Projects related to space and its exploration all over the world are using AI, or artificial intelligence. These programs complete a variety of functions and have allowed for all kinds of new discoveries and research.
The earliest conceptions of AI, like the concept of machine learning in Isaac Asimov’s The Last Question and Harlan Ellison’s demented and twisted AM in I Have No Mouth and I Must Scream, imagined A.I. in both its best and worst potentials. These machines were capable of incredible power that is difficult to imagine.
While Siri has yet to surpass Samantha’s personality and ingenuity in Her (2013), scientists and researchers have made amazing bounds in the field of artificial intelligence. The existence of such software means that the limits of the human mind have been lifted.
So, how is A.I. being used in space exploration right now?
Scientists around the world have adopted artificial intelligence to address many of the problems faced in space exploration. From the automation of our rovers to the potential of A.I.-based companions, there are some incredible advancements being made in the field of artificial intelligence.
Keep reading to see what those advancements look like and what they’re doing.
Artificial Intelligence in Exoplanet Research
One of the leading fields exploring the potentials of artificial intelligence is exoplantetology, which is the study dedicated to the identification and research of exoplanets.
Prior to the advent of artificial intelligence, scientists relied on their own ability to read and interpret the reports coming from telescopes and satellites like the Hubble. These reports varied in content but a common method of looking for exoplanets was to look at spectrographs of distant stars.
This particular method of looking for exoplanets can be time-consuming.
However, a student with the University of Texas has altered a convolutional neural network called AstroNet-K2 to help with the hunt.
A convolutional neural network is a program that receives and processes information similarly to how our eyes do. While that’s a very basic explanation, it does explain the significance of AstroNet-K2.
This form of artificial intelligence can sift through enormous amounts of data, sometimes millions of pictures, and identify patterns that are commonly associated with exoplanets.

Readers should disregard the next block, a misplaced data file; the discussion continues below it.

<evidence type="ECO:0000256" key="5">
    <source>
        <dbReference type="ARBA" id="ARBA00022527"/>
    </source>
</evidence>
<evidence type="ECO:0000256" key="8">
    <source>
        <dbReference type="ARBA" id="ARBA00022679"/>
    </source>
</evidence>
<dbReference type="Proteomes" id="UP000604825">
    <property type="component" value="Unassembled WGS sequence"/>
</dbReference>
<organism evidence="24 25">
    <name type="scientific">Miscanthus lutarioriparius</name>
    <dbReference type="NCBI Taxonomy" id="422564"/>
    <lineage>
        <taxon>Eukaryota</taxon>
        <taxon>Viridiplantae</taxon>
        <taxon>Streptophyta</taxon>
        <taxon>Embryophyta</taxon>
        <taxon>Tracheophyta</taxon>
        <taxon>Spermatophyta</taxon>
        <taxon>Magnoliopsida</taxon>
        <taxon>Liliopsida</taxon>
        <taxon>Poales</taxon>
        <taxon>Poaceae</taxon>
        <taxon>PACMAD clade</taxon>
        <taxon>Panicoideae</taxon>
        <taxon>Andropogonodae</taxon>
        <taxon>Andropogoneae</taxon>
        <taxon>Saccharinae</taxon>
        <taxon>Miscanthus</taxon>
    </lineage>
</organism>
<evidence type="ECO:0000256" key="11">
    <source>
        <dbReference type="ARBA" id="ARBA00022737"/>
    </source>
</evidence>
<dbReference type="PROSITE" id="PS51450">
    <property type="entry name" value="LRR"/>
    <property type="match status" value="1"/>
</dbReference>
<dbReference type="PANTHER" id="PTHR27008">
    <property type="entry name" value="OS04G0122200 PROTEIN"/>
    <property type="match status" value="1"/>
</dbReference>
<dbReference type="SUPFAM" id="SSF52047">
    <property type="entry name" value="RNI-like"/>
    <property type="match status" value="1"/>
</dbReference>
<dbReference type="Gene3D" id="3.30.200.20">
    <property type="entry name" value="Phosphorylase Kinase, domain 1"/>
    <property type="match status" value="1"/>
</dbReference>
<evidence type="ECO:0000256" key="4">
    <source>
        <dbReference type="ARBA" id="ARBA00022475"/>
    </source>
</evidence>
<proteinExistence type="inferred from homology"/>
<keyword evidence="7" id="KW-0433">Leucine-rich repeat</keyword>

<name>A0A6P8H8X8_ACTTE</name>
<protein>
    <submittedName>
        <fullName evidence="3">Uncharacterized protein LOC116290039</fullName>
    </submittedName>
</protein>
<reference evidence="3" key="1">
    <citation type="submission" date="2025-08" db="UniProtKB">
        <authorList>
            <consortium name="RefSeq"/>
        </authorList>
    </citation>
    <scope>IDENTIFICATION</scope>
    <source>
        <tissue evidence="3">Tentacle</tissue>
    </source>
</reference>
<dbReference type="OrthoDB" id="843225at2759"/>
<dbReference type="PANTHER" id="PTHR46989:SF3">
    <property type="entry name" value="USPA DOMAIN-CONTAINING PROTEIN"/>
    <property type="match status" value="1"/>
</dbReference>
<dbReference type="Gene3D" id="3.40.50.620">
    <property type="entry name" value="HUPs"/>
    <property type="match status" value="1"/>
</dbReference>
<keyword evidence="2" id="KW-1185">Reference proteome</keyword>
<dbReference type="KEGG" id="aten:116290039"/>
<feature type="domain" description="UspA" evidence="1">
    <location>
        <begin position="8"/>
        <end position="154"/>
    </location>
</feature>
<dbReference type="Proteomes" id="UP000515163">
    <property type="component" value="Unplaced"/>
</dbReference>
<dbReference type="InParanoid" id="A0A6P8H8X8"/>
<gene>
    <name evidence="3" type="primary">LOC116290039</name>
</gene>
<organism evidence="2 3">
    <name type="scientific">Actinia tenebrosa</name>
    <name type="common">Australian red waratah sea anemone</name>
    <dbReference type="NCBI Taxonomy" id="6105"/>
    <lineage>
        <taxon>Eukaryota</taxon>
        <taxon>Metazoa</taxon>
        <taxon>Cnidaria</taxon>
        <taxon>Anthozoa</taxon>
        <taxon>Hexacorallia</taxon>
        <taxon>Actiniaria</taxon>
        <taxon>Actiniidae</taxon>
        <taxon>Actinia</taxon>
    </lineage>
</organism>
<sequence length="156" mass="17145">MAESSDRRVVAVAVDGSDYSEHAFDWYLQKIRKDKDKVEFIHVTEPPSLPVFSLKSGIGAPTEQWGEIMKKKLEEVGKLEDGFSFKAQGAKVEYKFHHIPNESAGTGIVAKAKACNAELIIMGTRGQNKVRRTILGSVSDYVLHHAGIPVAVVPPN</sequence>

Unfortunately, it’s not fully independent. AstroNet-K2 still relies on human intervention to ensure that its predictions are accurate.
Probe and Rover Automation using Artificial Intelligence
A.I. has also been able to alleviate some of the burdens that fall on researchers and scientists when it comes to our probes and rovers.
Curiosity, arguably one of NASA’s most beloved projects, is a “small” rover on Mars with several different systems automated by artificial intelligence. This allows for research to continue, even when Curiosity is out of range and researchers aren’t available to instruct it.
One of its key A.I. programs is AutoNav. AutoNav was first developed by JPL and tested on the Deep Space 1 project in 1998.
AutoNav, in its early days, was used by spacecraft to track the relative position of asteroids. This tracking allowed the craft to determine if it was where it was supposed to be and then correct if needed.
Much like AstroNet-K2, this program lightened some of the burdens that fell on other programs and researchers, requiring less time and energy to run the project successfully. It also made work for the rover happen much faster.
With Curiosity, humans still tell the rover where it needs to go but they allow AutoNav to decide how the rover will get there. AutoNav also tracks exactly how far Curiosity has gone.
The program has advanced a lot since the Deep Space 1 project.
Artificially Intelligent Companions in Space
This particular subject sounds more fiction-than-fact, but DLR Space Administration, Airbus, and IBM have worked together to develop a rudimentary-form of support companion for astronauts aboard the ISS.
Initially called CIMON, this adorably-simple robot was equipped with several small fans to allow it to navigate while aboard the shuttle. While there, it was designed to assist the astronauts aboard with their work.
For example, CIMON could show an astronaut how to complete a particular project by showing diagrams and images on its screen.
In April 2020, CIMON-2 was launched. An improvement of its predecessor, CIMON-2 is planned to stay aboard the ISS for three years. During this time, it will continue to help the astronauts and gather information for the researchers that designed it.
Its primary focus is to research the “impact of stress and isolation on long-term missions” and explore the intricacies of human-machine interaction.
What’s Next for Artificial Intelligence?
With these projects in the works, it’s not difficult to imagine what could be next for the field of artificial intelligence. The idea of a robotic companion is definitely charming but does that have any real-world implications?
AI-based robots could potentially remove the need for human space exploration, allowing us to see worlds far outside of what our bodies can handle.
Think Huygens with legs.
An AI capable of physical exploration could also be sent into deep space on voyages that would take hundreds of years to complete. While we’re probably a long way off from launching a craft that can travel quickly outside of our solar system, it’s an important concept to consider.
And maybe, if we’re lucky, artificial intelligence will answer some of our most pressing questions.